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  • Published 15.12.01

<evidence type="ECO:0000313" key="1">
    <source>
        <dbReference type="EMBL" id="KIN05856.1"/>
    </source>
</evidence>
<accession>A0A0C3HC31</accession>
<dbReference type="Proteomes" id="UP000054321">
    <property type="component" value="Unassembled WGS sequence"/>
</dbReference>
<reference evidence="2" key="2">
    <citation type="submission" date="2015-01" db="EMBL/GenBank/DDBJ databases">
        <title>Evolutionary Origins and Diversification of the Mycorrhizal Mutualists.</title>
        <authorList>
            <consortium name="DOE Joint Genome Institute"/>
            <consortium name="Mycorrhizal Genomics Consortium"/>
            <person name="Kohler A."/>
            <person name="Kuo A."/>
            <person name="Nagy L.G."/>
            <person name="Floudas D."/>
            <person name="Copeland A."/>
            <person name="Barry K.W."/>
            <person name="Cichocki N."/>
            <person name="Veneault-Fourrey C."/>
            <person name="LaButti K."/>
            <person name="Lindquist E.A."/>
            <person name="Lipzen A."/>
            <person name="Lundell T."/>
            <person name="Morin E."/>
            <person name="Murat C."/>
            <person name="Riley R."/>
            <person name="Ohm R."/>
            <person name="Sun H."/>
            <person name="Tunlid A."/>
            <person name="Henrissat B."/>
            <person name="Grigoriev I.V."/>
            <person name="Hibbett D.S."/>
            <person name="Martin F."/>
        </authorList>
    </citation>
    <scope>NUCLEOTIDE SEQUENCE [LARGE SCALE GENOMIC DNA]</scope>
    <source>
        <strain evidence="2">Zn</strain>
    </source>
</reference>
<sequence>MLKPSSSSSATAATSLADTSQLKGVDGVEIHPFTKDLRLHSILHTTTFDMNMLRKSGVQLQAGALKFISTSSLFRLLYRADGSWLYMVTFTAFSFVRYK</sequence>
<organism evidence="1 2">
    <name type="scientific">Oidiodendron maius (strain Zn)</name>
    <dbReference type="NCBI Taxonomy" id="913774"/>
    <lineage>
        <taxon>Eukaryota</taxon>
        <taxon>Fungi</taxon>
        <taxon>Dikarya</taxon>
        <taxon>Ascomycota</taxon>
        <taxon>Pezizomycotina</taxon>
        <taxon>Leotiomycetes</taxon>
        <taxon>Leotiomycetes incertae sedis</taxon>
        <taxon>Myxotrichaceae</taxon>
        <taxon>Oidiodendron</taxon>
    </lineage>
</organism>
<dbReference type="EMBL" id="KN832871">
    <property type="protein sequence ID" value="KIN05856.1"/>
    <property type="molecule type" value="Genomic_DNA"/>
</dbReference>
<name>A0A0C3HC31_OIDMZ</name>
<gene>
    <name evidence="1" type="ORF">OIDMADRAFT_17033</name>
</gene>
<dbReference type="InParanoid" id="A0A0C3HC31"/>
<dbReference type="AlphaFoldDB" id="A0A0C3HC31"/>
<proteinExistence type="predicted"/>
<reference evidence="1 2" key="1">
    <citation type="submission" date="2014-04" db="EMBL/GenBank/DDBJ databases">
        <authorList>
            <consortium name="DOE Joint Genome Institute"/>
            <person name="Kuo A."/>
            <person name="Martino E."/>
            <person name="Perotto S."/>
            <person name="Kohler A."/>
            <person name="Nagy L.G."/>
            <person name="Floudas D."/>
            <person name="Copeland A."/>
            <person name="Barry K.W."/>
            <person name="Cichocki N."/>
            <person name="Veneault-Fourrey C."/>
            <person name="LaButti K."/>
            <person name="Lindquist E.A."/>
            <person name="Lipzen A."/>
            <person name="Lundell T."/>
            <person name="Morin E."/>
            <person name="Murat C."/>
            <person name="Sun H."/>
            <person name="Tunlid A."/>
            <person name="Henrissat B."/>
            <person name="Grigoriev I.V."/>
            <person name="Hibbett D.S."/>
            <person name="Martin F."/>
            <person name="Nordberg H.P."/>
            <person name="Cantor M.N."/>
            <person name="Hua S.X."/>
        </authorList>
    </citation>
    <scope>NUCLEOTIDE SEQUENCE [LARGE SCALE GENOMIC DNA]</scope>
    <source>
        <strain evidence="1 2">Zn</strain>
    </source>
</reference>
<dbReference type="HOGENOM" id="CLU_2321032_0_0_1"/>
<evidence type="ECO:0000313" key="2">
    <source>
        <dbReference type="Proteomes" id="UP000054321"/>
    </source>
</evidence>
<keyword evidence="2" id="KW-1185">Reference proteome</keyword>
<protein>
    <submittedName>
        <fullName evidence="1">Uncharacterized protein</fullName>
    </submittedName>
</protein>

New Delhi, Dec. 15 :    New Delhi, Dec. 15:  Despite the warnings to Pakistan and the use of strong language by politicians, strategists are still not convinced that the military option to strike across the Line of Control in the wake of the attack on Parliament will be exercised in a hurry. In any case, the decision to enter into an armed conflict is political and not military. Defence minister George Fernandes said in Patna today that "a lot of thinking" was on to work out operations to strike at militant bases. For about two years now, India has been talking of some 90-odd terrorist training camps in Pakistan. Till such time as it manages to convince the international community, it will be difficult to win support for the stand that these are legitimate targets. And, without legitimate targets, the armed forces cannot have a brief for military operations like hot pursuit and/or aerial strikes. In the two days since the firing in Parliament, too, there is no military signal that units crucial to an operation are on the move. Armoured units have not moved closer to the border. Neither have aircraft shifted bases nor have there been intensified sorties for recce. Military strategists in both India and Pakistan presume that in any case there is practically no "element of surprise" in a conflict between the two countries. For them, the situation even when battles are not actually raging, continues to be one best described as "no war, no peace". The strategy of increasing the pressure on militants without crossing the LoC - essentially the strategy that was also used in Kargil - therefore continues to be persisted with. "For reasons other than military we did not cross the LoC. It is not just a matter of going across the LoC and liquidating a camp. Israel has not been able to eliminate camps of the Hamas for years and years and now they have had to send tanks into Ramallah and even target Arafat's headquarters," says retired air chief marshal S.K. Kaul. "Theoretically, we can go and hit the terrorist camps. That is the sort of thing that the US has been doing and Israel has been doing. If such tactics hold good for them, why should it not hold good for us? In war, when the time comes to strike, you must strike hard. But there has to be a calculus on what could be the Pakistani response," said Kaul. Such calculus will take into account the consequences of increasing militarisation in South Asia. With the Afghan war moving to Tora Bora, Pakistan can practically get involved in war on two fronts. Indian forces engaged in counter insurgency operations in Kashmir and the Northeast will also be under increased pressure. Even in Nepal and Sri Lanka, armies are engaged in internal wars. This is the setting in which the argument of hawks in the Indian establishment - who advocate an offensive strategy - will have to be weighed. As defence strategists set about planning a response to the attack on Parliament, some of the thoughts - and Fernandes said in Patna today that a lot of thinking was currently on - will be on where Islamabad's "defensive threshold" ends. In Kargil, the objective was clearly defined - eject intruders from territory. In that sense it was a limited, conventional war that did not take the offence into areas under Pakistani control. The Kargil example has been used by experts to justify that space still exists for a limited war despite both India and Pakistan having gone nuclear. This is also an idea that serving military officers favour. Most recently, it was voiced by the chief of the army's northern command at a seminar in Jammu. But even the "limits" of a limited war cannot be defined. "If you want to pursue the policy of hot pursuit, you have to be prepared for an all-out war," says retired brigadier A.C. Prem, author and analyst on military affairs. "Our strike corps can go deep into Pakistan - maybe 30 or 40 kilometres. Then there is what is called 'limit of no further penetration' and beyond that point, is the nuclear option. I have no doubt that in Pakistan's case, the level of nuclear threshold is much lower. The second option is to devastate the enemy's nuclear installations and send in the land forces. I am not sure any of these two options can actually be exercised. In the long run, it might be better to do unto Pakistan what they do to us - disintegrate the state from within."